ve lots of museum, aquarium, nature
'e just a center, etc., too.
them an
movie
Whirley Sara Noel is the owner of
orn pop- wwwfrugalvillage.com, a
rant gift website that offers money-
nachine, saving strategies for every-
o games day living. Write to Sara
ongoBall Noel, c/o Universal Uclick,
member- 1130 Walnut Street, Kansas
to an at- City MO 64106, or email
e beach, sara@frugalvillage.com.


* Chronicle photographers will consider requests to take
photos of community events. Call 352-563-5660.


ONE American
E R A Realty &
A 'A Investments
117 S. Hwy. 41
Inverness, FL
800-476-2590
352-726-5855


Alay BARBARA
Y BANKSS r
Realtor
cell: 352-476-3232 P J
Please visit website www.barbarabanks.net


PRICE REDUCED ON THIS
INVERNESS POOL HOME
3/2/2
Lovely Pool Home
offering eat-in kitchen,
dining area,
laundry room
i l ,dere: ,lare yr, n
fre hl, ,p r.led.
,ns,de ar.id :.u i



All lh. A r. J i-,- .:.r ., r .g .:.r I 2
&,'re. I,, ,r, a ,J. ierat.Ie. are- a
MLS #392 193

Sj $144,500
Zechariah 4:6 000AF9P


1E "Always There For You"
KE GAIL COOPER
aM Multi-Million Dollar Realtor
ERA- Cell: (352) 634-4346
OFFICE : (352) 382-1700x309
E-mail me: homes4u3@mindspring.com


I Se Vrtul Tours @ www^res lehoes uBco









E16 SUNDAY, JANUARY 29, 2012


CITRUS COUNTY (FL) CHRONICLE


hI m .....I .-hmj

Ill -I bm.-.i bu. hi l....J i. in..'u'mm
111 = -'lIll $107,000
I1lillatd Pictkel 352 201/9871
wizviz CitiusCounti Sold com


WATERFRONT HOME 1,600 SF INDUSTRIAL CONDO
: II r i,. '.'..'. IN HOMOSASSAI

r I,, JIj.l. ,. l h .i ..... i ll i I ll,.jI 'in ll .i m ll 1 In ]li :l 1s.m il. 1 I ii 'll.

$69.900 ..". P li."":l i. *i11 hi $42.000
Call Ruth fiedetick / 352 563 6866 Call Ouade Feesei 352 302 7699


CUL-DE-SAC IN GREAT COMMUNITY

..II j. IlM ni I II .1 I6 i...l .. 6 .' 1

ASKING $185,000
Call Maltha Snyde, 352 476/8727
Ask /oI ble =352101


EDEN FARMS i....- 1.i ii..i..


... I ...I ,,I6 I ....I. ..... II...
I .nn ..n.n..... I. i... .nni n ...i.I- i.,.- I I
rii = I OFFERED AT $105,000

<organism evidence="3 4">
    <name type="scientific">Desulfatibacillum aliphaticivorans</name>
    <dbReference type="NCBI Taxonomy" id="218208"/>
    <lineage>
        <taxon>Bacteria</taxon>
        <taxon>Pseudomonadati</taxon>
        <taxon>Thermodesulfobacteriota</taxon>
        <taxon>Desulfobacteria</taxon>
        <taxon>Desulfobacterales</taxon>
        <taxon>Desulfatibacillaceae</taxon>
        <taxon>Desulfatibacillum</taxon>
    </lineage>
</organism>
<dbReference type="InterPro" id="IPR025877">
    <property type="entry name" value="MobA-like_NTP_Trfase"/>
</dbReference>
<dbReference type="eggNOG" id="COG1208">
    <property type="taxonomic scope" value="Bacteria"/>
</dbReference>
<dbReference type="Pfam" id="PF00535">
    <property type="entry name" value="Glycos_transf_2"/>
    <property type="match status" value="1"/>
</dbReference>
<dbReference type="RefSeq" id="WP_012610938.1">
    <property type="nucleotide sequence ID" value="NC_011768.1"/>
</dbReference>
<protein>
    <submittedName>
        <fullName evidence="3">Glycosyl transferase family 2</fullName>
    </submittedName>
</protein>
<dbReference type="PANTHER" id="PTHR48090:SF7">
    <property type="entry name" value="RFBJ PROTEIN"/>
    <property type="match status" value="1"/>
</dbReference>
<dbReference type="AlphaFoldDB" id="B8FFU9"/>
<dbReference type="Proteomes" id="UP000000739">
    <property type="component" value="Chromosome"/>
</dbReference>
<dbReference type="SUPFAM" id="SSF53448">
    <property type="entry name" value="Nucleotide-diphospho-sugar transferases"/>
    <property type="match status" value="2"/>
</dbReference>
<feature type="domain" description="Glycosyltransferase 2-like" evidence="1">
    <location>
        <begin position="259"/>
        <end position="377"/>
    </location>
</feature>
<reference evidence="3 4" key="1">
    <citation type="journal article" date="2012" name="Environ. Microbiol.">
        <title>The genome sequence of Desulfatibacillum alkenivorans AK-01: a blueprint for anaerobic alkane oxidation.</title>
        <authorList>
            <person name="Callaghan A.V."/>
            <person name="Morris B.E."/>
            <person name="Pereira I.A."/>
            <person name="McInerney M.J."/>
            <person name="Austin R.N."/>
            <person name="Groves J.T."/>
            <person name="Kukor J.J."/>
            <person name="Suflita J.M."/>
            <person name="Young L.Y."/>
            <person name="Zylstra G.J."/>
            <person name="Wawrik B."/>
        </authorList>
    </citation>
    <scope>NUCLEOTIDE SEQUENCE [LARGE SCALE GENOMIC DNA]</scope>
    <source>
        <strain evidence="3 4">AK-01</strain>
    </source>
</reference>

Cill f-ii R BSoni, 352 429 9252


* B ,i l. .i h ln.ui *h l.h 1 n. ll 111 inn I. .-
Mi =-. "'11I ONLY $69,900
Call Charles Kelly 352 422 2387


1590 S. REGAL PT., INVERNESS

* 48f bhih ..... I
* I 1 n.. ,. I'..ulni- a
Mi =-. ..._ $164,500
iv'in'lr CiinsCounli Sold comn
Jeanne & Willaid Pictkel 212 34/0


INVERNESS HOME WITH 4 BEDROOMS!!!

* C I l. h. I 3,6242n ..i23in8.7.i


Mi = .. i ONLY $64,500

Call Charles Kelly 352 422 2387


3 ACRES FOR ELBOW ROOM

II I I I. .I..' I, I, II I
I l i I I -l 1 h I


M I c = 3 3.36 ASKING $108,900
Pat Davis 352 212 7280
iewr hosting at wivmi c2/1aldaris comn


LECANTO ALMOST 8 AC.

I .. i h n-,lh l l ITn.,.. l m f inim.nlh .ii. n -

$229,900
Call N/i/da Cano cell/ 352270 0202


m i n nin. ...l .V i I ll i Ii . .. i ...I..... In .
C :I I? . h .0I4 ........D..... IIi2

iMI = 3,):I $165,000
C.ill 41 omli 563 9B61 of f Do,, .in. 220 0328


CHEAP CHEAP.
REALLY CHEAP MOBILE:
.' I .."1 p, -d I"J :In d I N""J .H lb l'lhlll
n i, i..- I.. Ih I in Ii.. l ..I ,llub 11 1" l

SOLD AS IS $13,900
Call Ruth Fiedetck / 352 563 6866


ATTENTION! BANK OWNED PROPERTY!

V.1II: ... inn.n. l ll.. I-. ..II ,, .i. ....i lh...., .1,,
..II I I I II ..I .h .....i I .... I in .i ..II
''' 'i .- 'nliu in,11 hill ii, .I. i .lni.-
hMi =, '_ '_ ONLY $68,000
Call Ehas G Kuallah 352 400-2635


DEVEiLT nILL)



hi.- '.I'.. ASKING $74.900
PAil D.An is 362 212 /280
lll l|r l; J i frll l ;ll |ll "'111m / | II II l


AWESOME 2 BEDROOM/
2 BATH, MOVE-IN READY!
H ..i'ii: h:,:ll ,i /(.II f ih .p hc.,:I h(. 5i:
,1 '. 1 iI,-I I I II I h .. I. i h `,:l i: I(II: ; H (.n.. I: si
lH inn I Ihd.... Hh inln.l .- li I l..i i
PRICED TO SELL $84,500
Call Ouade Feesei 352 302 7699


GREAT OUTSIDE ENTERTAINMENT AREA
LARGE LANAI AND LOVELY SELF-CLEANING POOL!
I h ill ,. m. I 1 I. ..I hl i .. l i.. I l.
.' I' r' -h ..p II l...Ii l .ii l llMlW I' hln i..l ...I
.....n.lin 1.L i I I. i .] . n I. i nh I l-. I .. il

-..i $99,500
Cll Dnl.s Ilinei 362 422-4621 loi .ipp


OWNER FINANCING
h~l l .Issol l .-I . ... l:I(h.: .l ..
i.l.l:l l siw l 1 _' ml: ll i( a I ltl ul l l. .

Mi i = 11m:6. ASKING $55,000
Call Enuil upu 352 302 1713


ELEGANT BEAUTY!
PINE RIDGE ESTATES

i l, I.n n Inii : l.. ni:i ieig n lni.n I i5i6n0l

C.al l : -ii jni n n .l*e liI l n i. l ihlm

Call lortaine 0 Regan 352-58650075


l 1, 1h l I.ll.j h I. I..II. I, nIII l I l sII I $ h $ ...Ih; fi

_" i. .ii _. : : n : .J^ :.. I :.l., i
$149,900
Call Mat/ha Snydei 352 476 8727
and ask lot file =352412


INVERNESS
b..jhhjl u 'l'Ji"I.Ji 1, h I..I Inj i. i i] i'llJ.ii ll
...., lh ..il I I... I. h1.. ..l I.i I .1 .. l
,:. r".J i" S4,500
(5) additional adjoining lots available
S4.000 ea. or make offer for all 6 lots
David Km Iz Cell 954383 8786
0/hice 352 726 6668


* ; ;B b.i r.h .J .ubl n .i..I r.

* I_11 r. I'll un, \ I\\ l HIn .'nn..I J b-.J I I. .1
Ml 5. = :1 _1 $59,000
fi'i'ir' citinscoun/I sold con
Jeanne Pickiel 212341/0


I


I